Blue plaque dedication: Revds Henry and Arthur Wagner
Father and son churchmen
This week a blue plaque was unveiled to commemorate Henry and Arthur Wagner, the father and son Brighton churchmen. Between them the Wagners spent many thousands of pounds to build churches, many of them for the poor of the city, in the nineteenth century. The plaque, on The Old Vicarage in Temple Gardens, Brighton, was unveiled by the Mayor of Brighton and Hove Geoffrey Wells, who was accompanied by the Mayoress Mrs Sally Wells. Amongst those participating in the dedication ceremony were the Assistant Bishop of Chichester, the Archbishop of Thyateiria and Great Britain and other church dignitaries.
Henry Wagner 1793-1870
Henry Wagner, Vicar of Brighton from 1824 until 1870, was born on 16 November 1792 at 93 Pall Mall, London, the son of wealthy hatter Melchior Henry Wagner and grandson of Henry Michell, Vicar of Brighton 1744-89. In 1823 he married Elizabeth Douglas and on 30 July 1824 accepted the benefice of Brighton and West Blatchington, but his wife fell ill after giving birth to their son Arthur.
Churches for the poor
In 1830 he was appointed a royal chaplain and remarried in 1838, to Mary Watson who bore him two more sons, but she died in 1840. At the beginning of Wagner’s incumbency there were just 3,000 free sittings in the town’s churches, despite something in the order of 20,000 poor people living in Brighton. Both Henry and Arthur Wagner devoted much of their lives to improving this situation, and Henry Wagner himself had six churches built.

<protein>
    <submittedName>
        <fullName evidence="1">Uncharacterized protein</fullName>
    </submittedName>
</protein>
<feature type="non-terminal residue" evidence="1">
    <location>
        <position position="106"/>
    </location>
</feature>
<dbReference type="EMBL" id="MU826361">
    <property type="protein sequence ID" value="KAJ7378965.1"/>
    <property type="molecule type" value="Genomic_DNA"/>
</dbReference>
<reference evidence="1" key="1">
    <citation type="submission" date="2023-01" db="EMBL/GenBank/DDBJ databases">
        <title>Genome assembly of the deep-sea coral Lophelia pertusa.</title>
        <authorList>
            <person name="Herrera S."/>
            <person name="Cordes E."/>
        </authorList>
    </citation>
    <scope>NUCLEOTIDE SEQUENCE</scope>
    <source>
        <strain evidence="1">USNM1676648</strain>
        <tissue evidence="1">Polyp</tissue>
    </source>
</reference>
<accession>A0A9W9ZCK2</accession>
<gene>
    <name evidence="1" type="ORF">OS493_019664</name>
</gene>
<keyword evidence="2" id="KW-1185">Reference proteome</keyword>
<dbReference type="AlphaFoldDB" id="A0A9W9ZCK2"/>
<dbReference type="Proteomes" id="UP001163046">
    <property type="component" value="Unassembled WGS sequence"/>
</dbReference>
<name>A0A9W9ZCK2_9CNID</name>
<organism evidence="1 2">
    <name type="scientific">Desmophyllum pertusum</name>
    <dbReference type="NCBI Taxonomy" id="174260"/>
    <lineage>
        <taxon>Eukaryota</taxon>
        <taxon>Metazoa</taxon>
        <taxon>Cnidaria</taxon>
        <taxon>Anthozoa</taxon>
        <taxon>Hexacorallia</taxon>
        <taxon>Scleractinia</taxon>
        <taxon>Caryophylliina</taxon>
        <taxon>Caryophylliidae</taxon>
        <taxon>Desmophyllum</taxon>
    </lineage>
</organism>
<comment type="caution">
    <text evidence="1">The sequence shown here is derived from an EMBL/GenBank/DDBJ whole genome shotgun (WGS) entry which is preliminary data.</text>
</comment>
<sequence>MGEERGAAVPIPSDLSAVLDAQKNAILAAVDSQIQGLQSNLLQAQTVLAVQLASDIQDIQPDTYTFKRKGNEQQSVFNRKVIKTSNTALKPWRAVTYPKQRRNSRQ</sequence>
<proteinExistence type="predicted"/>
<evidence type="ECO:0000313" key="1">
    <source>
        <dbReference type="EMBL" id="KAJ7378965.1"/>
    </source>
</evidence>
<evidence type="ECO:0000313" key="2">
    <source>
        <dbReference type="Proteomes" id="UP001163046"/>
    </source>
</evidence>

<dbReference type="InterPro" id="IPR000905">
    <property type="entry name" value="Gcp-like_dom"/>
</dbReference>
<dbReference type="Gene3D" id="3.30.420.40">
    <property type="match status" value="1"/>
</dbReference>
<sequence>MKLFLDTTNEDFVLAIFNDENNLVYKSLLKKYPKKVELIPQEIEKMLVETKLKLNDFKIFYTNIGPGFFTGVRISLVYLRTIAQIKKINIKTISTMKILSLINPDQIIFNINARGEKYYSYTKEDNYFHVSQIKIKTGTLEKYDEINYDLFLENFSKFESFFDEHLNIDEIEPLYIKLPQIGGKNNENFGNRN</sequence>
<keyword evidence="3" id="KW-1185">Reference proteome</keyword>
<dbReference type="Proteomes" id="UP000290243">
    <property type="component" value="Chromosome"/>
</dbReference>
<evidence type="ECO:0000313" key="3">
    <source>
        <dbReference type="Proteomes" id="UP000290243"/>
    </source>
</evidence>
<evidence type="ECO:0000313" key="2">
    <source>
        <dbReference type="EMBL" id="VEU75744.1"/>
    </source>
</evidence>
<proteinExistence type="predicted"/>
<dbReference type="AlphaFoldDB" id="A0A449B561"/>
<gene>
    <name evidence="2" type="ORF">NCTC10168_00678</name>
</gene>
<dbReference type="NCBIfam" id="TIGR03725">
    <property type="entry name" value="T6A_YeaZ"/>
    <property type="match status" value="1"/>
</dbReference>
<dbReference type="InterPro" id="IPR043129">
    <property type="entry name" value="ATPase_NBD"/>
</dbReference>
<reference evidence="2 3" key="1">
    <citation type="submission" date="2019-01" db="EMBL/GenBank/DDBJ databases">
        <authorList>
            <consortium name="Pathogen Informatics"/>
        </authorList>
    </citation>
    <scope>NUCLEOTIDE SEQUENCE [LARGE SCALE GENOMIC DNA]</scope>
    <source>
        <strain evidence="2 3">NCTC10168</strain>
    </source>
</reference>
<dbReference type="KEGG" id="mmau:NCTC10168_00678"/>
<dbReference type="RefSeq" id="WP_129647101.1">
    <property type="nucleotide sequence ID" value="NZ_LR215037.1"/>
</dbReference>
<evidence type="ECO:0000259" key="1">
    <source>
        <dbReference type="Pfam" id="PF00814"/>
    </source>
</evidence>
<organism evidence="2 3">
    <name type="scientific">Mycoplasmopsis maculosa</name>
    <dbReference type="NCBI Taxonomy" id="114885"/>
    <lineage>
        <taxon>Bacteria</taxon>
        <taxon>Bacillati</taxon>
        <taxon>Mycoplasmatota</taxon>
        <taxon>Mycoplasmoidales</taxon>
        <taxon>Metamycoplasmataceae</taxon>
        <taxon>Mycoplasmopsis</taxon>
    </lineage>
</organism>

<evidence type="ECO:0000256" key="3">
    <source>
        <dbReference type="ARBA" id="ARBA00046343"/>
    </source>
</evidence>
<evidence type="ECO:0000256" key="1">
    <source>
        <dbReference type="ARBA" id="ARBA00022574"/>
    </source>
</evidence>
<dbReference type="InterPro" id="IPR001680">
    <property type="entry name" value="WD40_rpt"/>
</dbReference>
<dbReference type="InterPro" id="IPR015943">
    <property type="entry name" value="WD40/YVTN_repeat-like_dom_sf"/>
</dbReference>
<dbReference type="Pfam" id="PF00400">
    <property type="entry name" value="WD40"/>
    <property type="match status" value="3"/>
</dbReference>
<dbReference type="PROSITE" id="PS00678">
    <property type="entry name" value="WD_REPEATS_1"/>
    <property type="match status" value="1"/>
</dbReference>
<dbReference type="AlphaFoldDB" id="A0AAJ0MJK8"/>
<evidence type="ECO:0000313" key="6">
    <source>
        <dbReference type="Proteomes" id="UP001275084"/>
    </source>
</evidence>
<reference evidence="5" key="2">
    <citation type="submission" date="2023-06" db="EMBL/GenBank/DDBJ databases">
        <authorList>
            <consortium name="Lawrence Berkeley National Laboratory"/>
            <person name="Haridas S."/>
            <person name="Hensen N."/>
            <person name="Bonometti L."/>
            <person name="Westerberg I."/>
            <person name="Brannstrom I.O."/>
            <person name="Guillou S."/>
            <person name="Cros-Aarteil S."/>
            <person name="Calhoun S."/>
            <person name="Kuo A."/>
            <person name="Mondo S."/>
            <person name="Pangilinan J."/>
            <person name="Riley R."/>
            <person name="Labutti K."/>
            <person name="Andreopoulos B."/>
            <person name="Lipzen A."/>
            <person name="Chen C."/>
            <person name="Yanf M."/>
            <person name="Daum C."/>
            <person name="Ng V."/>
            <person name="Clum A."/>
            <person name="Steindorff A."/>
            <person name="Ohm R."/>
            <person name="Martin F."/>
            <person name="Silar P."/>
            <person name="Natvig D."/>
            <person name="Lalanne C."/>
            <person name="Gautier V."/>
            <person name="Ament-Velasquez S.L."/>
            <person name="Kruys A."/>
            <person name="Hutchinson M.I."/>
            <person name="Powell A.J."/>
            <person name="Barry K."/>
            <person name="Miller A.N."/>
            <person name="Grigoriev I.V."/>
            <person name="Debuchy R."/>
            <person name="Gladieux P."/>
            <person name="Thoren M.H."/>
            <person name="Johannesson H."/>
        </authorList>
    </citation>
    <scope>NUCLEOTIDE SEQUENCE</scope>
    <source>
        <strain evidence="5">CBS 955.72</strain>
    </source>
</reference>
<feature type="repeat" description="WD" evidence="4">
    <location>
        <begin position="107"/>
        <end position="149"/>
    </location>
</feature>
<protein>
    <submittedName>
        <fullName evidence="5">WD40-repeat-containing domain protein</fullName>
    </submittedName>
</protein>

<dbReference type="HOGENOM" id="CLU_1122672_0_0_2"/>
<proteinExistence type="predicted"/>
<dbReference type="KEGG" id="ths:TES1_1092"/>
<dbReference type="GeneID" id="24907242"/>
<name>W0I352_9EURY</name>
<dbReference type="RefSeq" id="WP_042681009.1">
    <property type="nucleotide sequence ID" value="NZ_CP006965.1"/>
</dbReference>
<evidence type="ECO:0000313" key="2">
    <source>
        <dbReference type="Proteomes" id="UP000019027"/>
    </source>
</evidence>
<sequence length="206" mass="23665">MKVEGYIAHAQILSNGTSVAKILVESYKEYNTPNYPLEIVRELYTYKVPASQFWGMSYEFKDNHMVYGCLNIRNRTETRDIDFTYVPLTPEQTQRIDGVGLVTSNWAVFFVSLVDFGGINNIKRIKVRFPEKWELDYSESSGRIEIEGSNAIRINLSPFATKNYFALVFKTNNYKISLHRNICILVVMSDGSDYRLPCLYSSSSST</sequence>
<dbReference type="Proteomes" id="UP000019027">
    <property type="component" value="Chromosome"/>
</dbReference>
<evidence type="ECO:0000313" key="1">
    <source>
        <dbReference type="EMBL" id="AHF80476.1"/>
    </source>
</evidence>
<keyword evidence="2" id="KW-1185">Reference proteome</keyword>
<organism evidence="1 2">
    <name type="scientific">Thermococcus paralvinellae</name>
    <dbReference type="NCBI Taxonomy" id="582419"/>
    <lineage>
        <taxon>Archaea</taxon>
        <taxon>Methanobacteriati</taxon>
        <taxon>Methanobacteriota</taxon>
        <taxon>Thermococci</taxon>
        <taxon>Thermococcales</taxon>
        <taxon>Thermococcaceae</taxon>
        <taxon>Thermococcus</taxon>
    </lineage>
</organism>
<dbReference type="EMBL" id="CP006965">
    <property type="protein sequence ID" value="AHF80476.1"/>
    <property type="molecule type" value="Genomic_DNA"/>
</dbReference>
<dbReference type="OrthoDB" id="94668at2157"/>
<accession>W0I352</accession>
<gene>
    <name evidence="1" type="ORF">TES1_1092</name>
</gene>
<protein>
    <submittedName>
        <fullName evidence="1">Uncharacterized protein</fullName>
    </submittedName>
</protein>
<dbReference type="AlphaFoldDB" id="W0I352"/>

A controversial figure
Despite his many good works, there was a considerable amount of antagonism towards him in the town generally, especially over his appointments at the town’s churches and over the church maintenance rates. Wagner died on 7 October 1870 aged seventy-seven after forty-six years as vicar. All churches were hung in black and large crowds watched the funeral procession from St Nicholas’ Church to the Parochial Cemetery in Lewes Road.
Arthur Doulas Wagner 1824-1902
Henry’s son, Arthur Wagner lived with his father at the Vicarage in Temple Gardens but moved to the adjacent house, Belvedere, which was left to him by his aunt Mary, when his father died in 1870. He remained curate at St Paul’s, West Street, until his death on 14 January 1902. In addition to his ritualistic views Arthur Wagner is also remembered for his extraordinary generosity to the poor of the town. He had some 400 houses constructed in the Islingword Road district and the Round Hill Estate between the Lewes and Upper Lewes Roads, and also had five churches erected in the poorer parts of town mostly at his own expense.